How To Win BC Family Property Debt Division cases require an understanding of four key points:
- What is the date the relationship started and ended?
- What types of property are involved?
- What types of debt are shared?
- What valuation dates are to be used?
Our top rated* How To Win BC Family Property Debt Division lawyers will guide you through this tricky area. Call us toll free across BC and in Calgary at 1-877-602-9900
What is the date the relationship started and ended?
- Relationship Start Date-Section 3 of the BC Family Law Act “FLA” expands the definition of “spouse” to include common law spouses, who have lived together for at least two years, for the purposes of property and pension division. The start and end dates of a spousal relationship are important to determine when rights or responsibilities accrue under the Family Law Act, particularly respecting property division.
- The date spouses started cohabitation in a marriage like relationship is the start date of the relationship for valuation of pre-acquired property for both spouses who later marry and those who continue to live in a marriage like relationship.
- Proving the commencement date when parties started their marriage like relationship is trickier than proving the date you married. Don’t think the start date of your relationship is automatically the wedding date and be prepared to prove the level of commitment in your relationship to justify it was common law/ marriage like.
- Relationship End date– FLA Section 3 provides guidance for determining the date of separation.
Here is a list of tips from LSS of BC to determine when you started a marriage like relationship and when it may have ended. Did you:
- file your taxes together
- sleep in the same bed
- continue to have sex
- take vacations together
- visit each other’s relatives
- follow the same rituals as before (such as celebrating holidays, attending religious services, etc.)
- prepare meals together
- eat meals together
- divide household tasks in the same way
- attend social events together
- support each other in times of crisis
- attend counselling to try to improve your relationship
- pay expenses jointly
- list each other as spouse on medical plans, insurance policies RRSP and pension designations etc.
ALERT – How To Win BC Family Property Debt Division
In unmarried marriage like relationships, proving you lived together as spouses for over 2 years is a frequent source of dispute before the courts BECAUSE if you didn’t live together for over 2 years AND you don’t start your claim within 2 years of separating you have no FLA property division rights.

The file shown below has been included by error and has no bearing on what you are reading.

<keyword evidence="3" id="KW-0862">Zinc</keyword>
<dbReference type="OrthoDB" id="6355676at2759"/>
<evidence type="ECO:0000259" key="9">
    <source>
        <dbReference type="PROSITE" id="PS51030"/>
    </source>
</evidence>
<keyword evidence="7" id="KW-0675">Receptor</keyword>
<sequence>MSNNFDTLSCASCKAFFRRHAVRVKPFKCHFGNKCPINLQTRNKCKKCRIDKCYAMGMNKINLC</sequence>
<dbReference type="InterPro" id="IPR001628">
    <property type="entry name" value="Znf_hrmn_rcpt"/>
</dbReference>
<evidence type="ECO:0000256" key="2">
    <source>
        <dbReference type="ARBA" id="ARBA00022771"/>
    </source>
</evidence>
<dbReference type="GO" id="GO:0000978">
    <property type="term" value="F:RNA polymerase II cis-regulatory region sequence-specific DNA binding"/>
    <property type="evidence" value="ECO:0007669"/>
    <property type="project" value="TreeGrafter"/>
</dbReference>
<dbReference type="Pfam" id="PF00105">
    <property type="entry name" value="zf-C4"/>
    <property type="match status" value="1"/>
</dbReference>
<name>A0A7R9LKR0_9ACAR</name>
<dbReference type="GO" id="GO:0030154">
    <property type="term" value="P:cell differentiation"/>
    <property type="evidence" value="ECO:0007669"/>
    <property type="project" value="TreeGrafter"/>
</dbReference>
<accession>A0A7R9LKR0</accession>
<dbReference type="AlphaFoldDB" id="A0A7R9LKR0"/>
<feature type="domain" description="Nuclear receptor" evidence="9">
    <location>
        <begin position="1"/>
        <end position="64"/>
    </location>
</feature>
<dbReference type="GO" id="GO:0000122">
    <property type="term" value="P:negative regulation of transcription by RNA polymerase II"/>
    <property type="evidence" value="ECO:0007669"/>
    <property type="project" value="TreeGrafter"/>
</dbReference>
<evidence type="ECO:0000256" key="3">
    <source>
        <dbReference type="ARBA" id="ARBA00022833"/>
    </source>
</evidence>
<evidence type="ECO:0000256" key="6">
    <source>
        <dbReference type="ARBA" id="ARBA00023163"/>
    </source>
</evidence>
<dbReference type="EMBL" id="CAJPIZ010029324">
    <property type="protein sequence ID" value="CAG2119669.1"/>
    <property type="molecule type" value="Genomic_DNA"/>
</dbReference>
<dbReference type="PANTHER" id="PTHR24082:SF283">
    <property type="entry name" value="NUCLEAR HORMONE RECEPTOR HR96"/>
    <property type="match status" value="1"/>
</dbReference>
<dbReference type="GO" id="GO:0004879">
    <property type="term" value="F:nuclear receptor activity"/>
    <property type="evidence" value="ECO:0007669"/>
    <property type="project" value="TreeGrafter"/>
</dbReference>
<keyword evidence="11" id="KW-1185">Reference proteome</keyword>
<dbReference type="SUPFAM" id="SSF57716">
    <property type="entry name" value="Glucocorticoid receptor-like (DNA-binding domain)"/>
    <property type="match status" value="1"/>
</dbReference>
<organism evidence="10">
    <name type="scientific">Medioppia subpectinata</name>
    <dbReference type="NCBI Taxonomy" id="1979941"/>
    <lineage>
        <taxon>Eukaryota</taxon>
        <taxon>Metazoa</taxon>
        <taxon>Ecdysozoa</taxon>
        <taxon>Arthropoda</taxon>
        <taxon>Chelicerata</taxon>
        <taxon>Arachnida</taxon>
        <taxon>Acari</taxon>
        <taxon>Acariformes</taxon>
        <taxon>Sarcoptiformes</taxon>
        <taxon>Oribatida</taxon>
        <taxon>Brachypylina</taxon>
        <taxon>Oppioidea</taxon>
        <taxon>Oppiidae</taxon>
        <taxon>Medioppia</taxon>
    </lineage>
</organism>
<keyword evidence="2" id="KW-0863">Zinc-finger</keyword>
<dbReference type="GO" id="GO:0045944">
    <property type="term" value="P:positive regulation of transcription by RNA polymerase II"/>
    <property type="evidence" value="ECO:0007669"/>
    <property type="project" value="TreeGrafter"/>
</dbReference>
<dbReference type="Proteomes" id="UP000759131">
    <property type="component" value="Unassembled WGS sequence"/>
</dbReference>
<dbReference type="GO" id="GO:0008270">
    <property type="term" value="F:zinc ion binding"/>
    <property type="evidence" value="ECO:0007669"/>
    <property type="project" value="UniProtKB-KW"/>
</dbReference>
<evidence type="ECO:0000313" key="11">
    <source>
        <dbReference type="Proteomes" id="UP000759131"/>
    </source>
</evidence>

What types of property are involved?
The Family Law Act Explained Summary states:
Family property will include all real and personal property owned by one or both spouses at the date of separation unless the asset in question is excluded, in which case only the increase in the value of the asset during the relationship is divisible. Whether an asset was ordinarily used for a family purpose is not relevant to deciding if it is family property. The exclusions include:
- property acquired before or after the relationship (except if acquired with family property!);
- gifts or inheritances to one spouse alone;
- damage awards and insurance proceeds with some exceptions; and
- some kinds of trust property.
BC Family property will most likely to be divided equally INCLUDING the gain on the value of the exclusions above. The ability to obtain unequal division of family is now severely restricted because the new exclusions provide for remedies for unfairness in family property division by another improved method.
What Debts Are Shared
FLA Section 86 describes family debt and how it is divided. The starting point is that all debts incurred by either spouse during the relationship are to be equally divided. Personal debts such as gambling losses, escort fees, improvident and hidden use of funds are an exception and may be payable by one spouse only. There is an exception for debt incurred after the date of separation where it is incurred to maintain family property. Since both spouses generally continue to benefit from the family property until it is divided, both are presumed to be responsible for the cost of maintaining that property until that time. There can also be reapportionment/unequal division of BC family property to credit a person for solely maintaining and improving a family property by paying family debts solely after separation.
Section 87 describes how and when the value of property and debt is to be determined.
87 Unless an agreement or order provides otherwise and except in relation to a division of family property under Part 6,
It establishes a valuation date that is either the date of an agreement or the date of a court hearing dividing the property. A different date may be selected by agreement or court order and some recent judgments have used the date of separation in cases of long separations where someone paid all the expenses related to a family property and there has been a significant change in value.
Don’t make the mistake of thinking the valuation date is the date you separated. In 98% of cases it will be the date of settlement or trial. Act promptly to avoid disappointment in a Bc family property debt division case. Make sure costs of disposition and potential latent tax costs are considered with respect to various types of property. Remember not all family property is created equally from a valuation standpoint!
Get Our Top Rated* Family Property Debt Division lawyers on your side early on to ensure justice is served promptly.
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